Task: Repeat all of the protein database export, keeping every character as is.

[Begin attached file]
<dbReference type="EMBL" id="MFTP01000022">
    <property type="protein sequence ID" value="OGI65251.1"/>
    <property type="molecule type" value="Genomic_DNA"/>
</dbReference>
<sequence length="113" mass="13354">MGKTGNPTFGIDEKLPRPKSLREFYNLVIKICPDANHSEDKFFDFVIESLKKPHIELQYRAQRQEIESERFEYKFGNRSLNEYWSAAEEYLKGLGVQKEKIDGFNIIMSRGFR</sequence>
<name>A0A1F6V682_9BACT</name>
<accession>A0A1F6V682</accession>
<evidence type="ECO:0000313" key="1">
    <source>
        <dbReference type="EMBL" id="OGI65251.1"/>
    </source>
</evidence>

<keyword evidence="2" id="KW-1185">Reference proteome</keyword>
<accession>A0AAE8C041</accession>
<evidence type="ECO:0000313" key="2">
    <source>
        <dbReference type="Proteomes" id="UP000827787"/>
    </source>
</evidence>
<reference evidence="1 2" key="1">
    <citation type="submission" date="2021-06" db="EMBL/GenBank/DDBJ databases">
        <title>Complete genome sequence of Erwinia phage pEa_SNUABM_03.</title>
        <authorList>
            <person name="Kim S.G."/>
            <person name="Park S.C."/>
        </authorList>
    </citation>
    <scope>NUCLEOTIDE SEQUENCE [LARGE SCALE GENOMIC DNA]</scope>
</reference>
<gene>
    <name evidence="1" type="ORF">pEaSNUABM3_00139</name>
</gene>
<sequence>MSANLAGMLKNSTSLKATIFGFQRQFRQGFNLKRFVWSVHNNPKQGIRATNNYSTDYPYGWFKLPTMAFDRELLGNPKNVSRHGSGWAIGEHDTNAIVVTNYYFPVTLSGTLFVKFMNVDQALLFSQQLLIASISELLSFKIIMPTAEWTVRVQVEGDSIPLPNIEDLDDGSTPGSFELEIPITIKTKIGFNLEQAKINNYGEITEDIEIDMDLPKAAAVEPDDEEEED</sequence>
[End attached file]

<dbReference type="EMBL" id="MFTP01000022">
    <property type="protein sequence ID" value="OGI65251.1"/>
    <property type="molecule type" value="Genomic_DNA"/>
</dbReference>
<sequence length="113" mass="13354">MGKTGNPTFGIDEKLPRPKSLREFYNLVIKICPDANHSEDKFFDFVIESLKKPHIELQYRAQRQEIESERFEYKFGNRSLNEYWSAAEEYLKGLGVQKEKIDGFNIIMSRGFR</sequence>
<name>A0A1F6V682_9BACT</name>
<accession>A0A1F6V682</accession>
<evidence type="ECO:0000313" key="1">
    <source>
        <dbReference type="EMBL" id="OGI65251.1"/>
    </source>
</evidence>

<keyword evidence="2" id="KW-1185">Reference proteome</keyword>
<accession>A0AAE8C041</accession>
<evidence type="ECO:0000313" key="2">
    <source>
        <dbReference type="Proteomes" id="UP000827787"/>
    </source>
</evidence>
<reference evidence="1 2" key="1">
    <citation type="submission" date="2021-06" db="EMBL/GenBank/DDBJ databases">
        <title>Complete genome sequence of Erwinia phage pEa_SNUABM_03.</title>
        <authorList>
            <person name="Kim S.G."/>
            <person name="Park S.C."/>
        </authorList>
    </citation>
    <scope>NUCLEOTIDE SEQUENCE [LARGE SCALE GENOMIC DNA]</scope>
</reference>
<gene>
    <name evidence="1" type="ORF">pEaSNUABM3_00139</name>
</gene>
<sequence>MSANLAGMLKNSTSLKATIFGFQRQFRQGFNLKRFVWSVHNNPKQGIRATNNYSTDYPYGWFKLPTMAFDRELLGNPKNVSRHGSGWAIGEHDTNAIVVTNYYFPVTLSGTLFVKFMNVDQALLFSQQLLIASISELLSFKIIMPTAEWTVRVQVEGDSIPLPNIEDLDDGSTPGSFELEIPITIKTKIGFNLEQAKINNYGEITEDIEIDMDLPKAAAVEPDDEEEED</sequence>